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SF6 Molecule StructureSulphur hexafluoride gas (SF6) is employed as insulation in all parts of the installation, and in the circuit-breaker also for arc-quenching. SF6 is an electronegative gas, its dielectric strength at atmospheric pressure is approximately three times that of air.

It is incombustible, non-toxic, odourless, chemically inert with arc-quenching properties 3 to 4 times better than air at the same pressure.

Commercially available SF6 is not dangerous, and so is not subject to the Hazardous Substances Order or Technical Regulations on Hazardous Substances (TRGS).

New SF6 gas must comply with IEC 60376 (VDE 0373 Part 1). Gas returned from SF6 installations and apparatus is dealt with in IEC 60480 (VDE 0373 Part 2). SF6 released into the atmosphere is considered a greenhouse gas.

Fig. 11-1 - p-t diagram for pure SF6 gas
Fig. 11-1 p-t dia. for pure SF6 gas

With its contribution to the greenhouse effect below 0.1%, the proportion of SF6 is low compared to that of the better known greenhouse gases (carbon dioxide, methane, nitrous oxide etc.). To prevent any increase of SF6 in the atmosphere, its use should in future be confined to closed systems. Devices suitable for processing and storing SF6 gas are available for this purpose.

The gas pressure is monitored in the individually sealed gas compartments and in the circuit-breaker housing. The low gas losses (below 1 % per year) are taken into account with the first gas filling. Automatic make-up facilities are not necessary. The isolating gas pressure is generally 350 to 450 kPa at 20 °C. In some cases this can be up to 600 kPa. The quenching gas pressure is 600 to 700 kPa.

Outdoor apparatus exposed to arctic conditions contains a mixture of SF6 and N2, to prevent the gas from liquefying. The pressure-temperature relationship of pure SF6 gas is shown in Fig. 11-1.

Fig. 11-2 Conversion of water vapour content into dewpoint for SF6 gas at atmospheric pressure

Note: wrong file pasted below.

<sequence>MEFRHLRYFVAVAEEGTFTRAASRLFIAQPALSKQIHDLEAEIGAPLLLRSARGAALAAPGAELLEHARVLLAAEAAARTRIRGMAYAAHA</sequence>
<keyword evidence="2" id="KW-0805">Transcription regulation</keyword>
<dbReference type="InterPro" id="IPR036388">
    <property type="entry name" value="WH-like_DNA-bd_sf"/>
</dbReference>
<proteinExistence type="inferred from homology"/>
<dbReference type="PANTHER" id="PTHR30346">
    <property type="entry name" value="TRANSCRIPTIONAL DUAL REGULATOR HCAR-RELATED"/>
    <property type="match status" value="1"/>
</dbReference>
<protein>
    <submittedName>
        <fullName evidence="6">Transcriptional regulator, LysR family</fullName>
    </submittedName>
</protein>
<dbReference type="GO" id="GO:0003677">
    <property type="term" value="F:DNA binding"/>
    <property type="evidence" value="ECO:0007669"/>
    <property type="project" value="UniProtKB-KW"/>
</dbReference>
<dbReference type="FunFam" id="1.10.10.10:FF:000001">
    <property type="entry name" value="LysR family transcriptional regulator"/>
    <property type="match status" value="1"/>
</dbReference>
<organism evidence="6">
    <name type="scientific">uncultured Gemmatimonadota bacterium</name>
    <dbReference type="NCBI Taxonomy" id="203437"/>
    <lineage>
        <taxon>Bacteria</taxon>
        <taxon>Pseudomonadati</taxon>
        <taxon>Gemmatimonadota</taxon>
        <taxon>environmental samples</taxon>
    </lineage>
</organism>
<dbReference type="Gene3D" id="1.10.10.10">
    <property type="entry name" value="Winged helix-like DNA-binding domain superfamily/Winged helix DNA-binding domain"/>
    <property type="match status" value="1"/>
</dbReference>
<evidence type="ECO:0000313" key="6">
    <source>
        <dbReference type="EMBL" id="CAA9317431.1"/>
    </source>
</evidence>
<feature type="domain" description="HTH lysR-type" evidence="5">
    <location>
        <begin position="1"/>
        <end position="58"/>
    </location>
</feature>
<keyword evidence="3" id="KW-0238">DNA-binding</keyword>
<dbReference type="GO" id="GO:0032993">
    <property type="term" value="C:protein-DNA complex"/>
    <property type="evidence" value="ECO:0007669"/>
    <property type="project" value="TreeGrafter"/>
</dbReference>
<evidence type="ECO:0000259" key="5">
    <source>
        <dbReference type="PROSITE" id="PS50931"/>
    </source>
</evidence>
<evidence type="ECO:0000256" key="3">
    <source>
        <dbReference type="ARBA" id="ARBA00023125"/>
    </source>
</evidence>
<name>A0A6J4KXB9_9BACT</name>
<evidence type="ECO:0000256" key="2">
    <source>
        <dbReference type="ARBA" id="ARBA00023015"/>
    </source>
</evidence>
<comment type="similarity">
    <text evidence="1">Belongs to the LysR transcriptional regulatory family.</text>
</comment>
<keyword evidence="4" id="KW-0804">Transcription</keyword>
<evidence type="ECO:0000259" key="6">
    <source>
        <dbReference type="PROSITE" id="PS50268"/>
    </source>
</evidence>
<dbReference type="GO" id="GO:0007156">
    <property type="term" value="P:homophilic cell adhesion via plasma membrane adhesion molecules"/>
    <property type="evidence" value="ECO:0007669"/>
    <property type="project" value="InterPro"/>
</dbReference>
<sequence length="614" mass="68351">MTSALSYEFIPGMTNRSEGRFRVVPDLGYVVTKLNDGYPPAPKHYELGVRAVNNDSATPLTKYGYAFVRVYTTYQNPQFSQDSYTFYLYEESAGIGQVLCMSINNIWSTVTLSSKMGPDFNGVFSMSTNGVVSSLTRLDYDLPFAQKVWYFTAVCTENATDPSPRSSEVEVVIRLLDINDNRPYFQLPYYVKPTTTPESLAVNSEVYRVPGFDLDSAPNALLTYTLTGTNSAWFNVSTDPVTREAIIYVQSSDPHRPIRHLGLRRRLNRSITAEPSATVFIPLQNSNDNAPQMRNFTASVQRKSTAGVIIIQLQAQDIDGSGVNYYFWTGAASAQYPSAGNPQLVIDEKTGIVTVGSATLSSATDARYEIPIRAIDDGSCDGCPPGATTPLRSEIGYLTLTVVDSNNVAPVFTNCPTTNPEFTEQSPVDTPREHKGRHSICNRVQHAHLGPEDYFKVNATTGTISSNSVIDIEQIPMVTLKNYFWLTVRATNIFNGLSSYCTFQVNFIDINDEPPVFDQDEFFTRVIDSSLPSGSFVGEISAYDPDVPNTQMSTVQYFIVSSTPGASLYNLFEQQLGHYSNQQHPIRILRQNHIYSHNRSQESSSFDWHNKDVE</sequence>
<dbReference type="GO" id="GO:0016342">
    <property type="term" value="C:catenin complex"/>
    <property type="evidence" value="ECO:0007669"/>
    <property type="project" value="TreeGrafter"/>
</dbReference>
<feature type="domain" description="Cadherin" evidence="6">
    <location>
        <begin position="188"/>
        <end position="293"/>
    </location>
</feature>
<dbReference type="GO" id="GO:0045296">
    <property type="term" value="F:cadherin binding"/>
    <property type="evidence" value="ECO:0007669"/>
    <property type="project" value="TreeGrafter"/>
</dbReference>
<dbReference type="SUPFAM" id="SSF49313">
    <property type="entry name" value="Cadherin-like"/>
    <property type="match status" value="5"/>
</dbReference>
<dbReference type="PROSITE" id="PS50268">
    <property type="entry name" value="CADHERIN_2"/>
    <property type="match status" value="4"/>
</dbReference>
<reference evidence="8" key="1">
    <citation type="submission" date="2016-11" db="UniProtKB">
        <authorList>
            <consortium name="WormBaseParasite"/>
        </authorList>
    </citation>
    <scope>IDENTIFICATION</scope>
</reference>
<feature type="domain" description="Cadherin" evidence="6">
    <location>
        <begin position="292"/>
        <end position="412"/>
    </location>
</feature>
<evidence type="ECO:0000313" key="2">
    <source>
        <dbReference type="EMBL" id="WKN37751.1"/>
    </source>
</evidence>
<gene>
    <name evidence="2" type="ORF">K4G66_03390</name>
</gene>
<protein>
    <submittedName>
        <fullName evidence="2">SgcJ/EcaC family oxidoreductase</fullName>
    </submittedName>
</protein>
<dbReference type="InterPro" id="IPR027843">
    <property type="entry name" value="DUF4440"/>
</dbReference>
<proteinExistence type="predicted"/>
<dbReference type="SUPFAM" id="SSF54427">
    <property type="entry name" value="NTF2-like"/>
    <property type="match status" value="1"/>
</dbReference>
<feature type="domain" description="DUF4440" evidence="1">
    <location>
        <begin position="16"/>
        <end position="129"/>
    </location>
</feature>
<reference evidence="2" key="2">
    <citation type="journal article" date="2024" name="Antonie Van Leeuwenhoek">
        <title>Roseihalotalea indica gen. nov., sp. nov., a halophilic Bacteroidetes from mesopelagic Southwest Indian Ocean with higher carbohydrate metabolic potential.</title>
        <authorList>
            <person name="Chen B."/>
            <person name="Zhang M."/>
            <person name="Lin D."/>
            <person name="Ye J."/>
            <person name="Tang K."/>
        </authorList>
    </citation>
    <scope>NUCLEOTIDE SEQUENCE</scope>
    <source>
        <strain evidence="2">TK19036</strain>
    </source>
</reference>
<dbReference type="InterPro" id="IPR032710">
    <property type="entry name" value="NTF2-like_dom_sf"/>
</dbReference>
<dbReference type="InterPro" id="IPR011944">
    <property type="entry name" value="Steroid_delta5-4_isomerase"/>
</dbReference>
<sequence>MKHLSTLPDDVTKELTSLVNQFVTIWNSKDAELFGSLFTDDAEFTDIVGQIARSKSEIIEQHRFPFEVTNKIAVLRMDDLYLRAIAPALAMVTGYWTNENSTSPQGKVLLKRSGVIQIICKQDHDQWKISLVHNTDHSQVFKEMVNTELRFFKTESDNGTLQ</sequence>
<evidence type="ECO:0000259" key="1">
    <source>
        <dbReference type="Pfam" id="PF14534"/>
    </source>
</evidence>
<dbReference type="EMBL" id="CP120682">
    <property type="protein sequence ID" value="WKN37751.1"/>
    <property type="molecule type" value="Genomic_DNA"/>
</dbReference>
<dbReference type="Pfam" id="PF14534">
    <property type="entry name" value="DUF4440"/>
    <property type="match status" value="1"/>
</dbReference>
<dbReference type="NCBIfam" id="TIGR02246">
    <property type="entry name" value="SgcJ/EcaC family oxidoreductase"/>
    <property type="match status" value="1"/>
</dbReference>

Fig. 11-2 Conversion of water vapour content into dewpoint for SF6 gas at atmospheric pressure

Arcing causes the decomposition of very small amounts of SF6 gas. The decomposition products react with water, therefore the gas’s moisture content, particularly in the circuit-breaker, is controlled by drying (molecular) filters.

Careful evacuation before first gas filling greatly reduces the initial moisture content. Fig. 11-2 illustrates the conversion of water vapour content into dewpoint.

SOURCE: ABB

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Edvard Csanyi

Edvard - Electrical engineer, programmer and founder of EEP. Highly specialized for design of LV high power busbar trunking (<6300A) in power substations, buildings and industry fascilities. Designing of LV/MV switchgears.Professional in AutoCAD programming and web-design.Present on

6 Comments

  1. […] operating mechanism ensuring high operational reliabilityGas circuit breakers generally employ SF6 (sulfur hexaflouride) as an interrupting and sometimes as an insulating medium. In “single puffer”mechanisms, the […]

  2. […] GIL are filled with an insulating gas mixture of mainly nitrogen and a smaller percentage of SF6 gas.GIL was developed to meet a wide variety of requirements for installation and operation. A decisive […]

  3. […] Some systems are designed to add nitrogen automatically (figure 1) from pressurized tanks when the pressure drops below a set level. A positive pressure of approximately 0.5 to 5 pounds per square inch […]


  4. Daniel
    Sep 20, 2011

    @ Dean, yes SF6 is heavier then air, little over 5 times, however outside you must also consider atmosferical conditions will cause SF6 to mixt with the surrounding air. In closed rooms (eg. GIS buildings) the gas will drop to the bottom and if gastight, no aircirculation, it will stay there, in rest (eg. cable cellars) it is out most dangerous, in case of a leakage, it will push out ambient air making it impossible to breath. That is one of the reasons the pressure is monitored. FYI 1kg SF6 has a GWP of approx the equivalent of 22.300kg CO2


  5. dean richards
    Apr 12, 2011

    I’ve been wondering why, if SF-6 is quite a bit heavier than air, that it’s such an aggressive greenhouse gas. It shouldn’t be in the atmosphere as a blanket, but on the ground and sort of out of harms way. do you know why it’s considered a greenhouse problem if it should tend to stay on the ground?

  6. […] This post was mentioned on Twitter by Electric Engineering. Electric Engineering said: SF6 gas – as insulating and arc-quenching medium http://t.co/YuRRtEh […]

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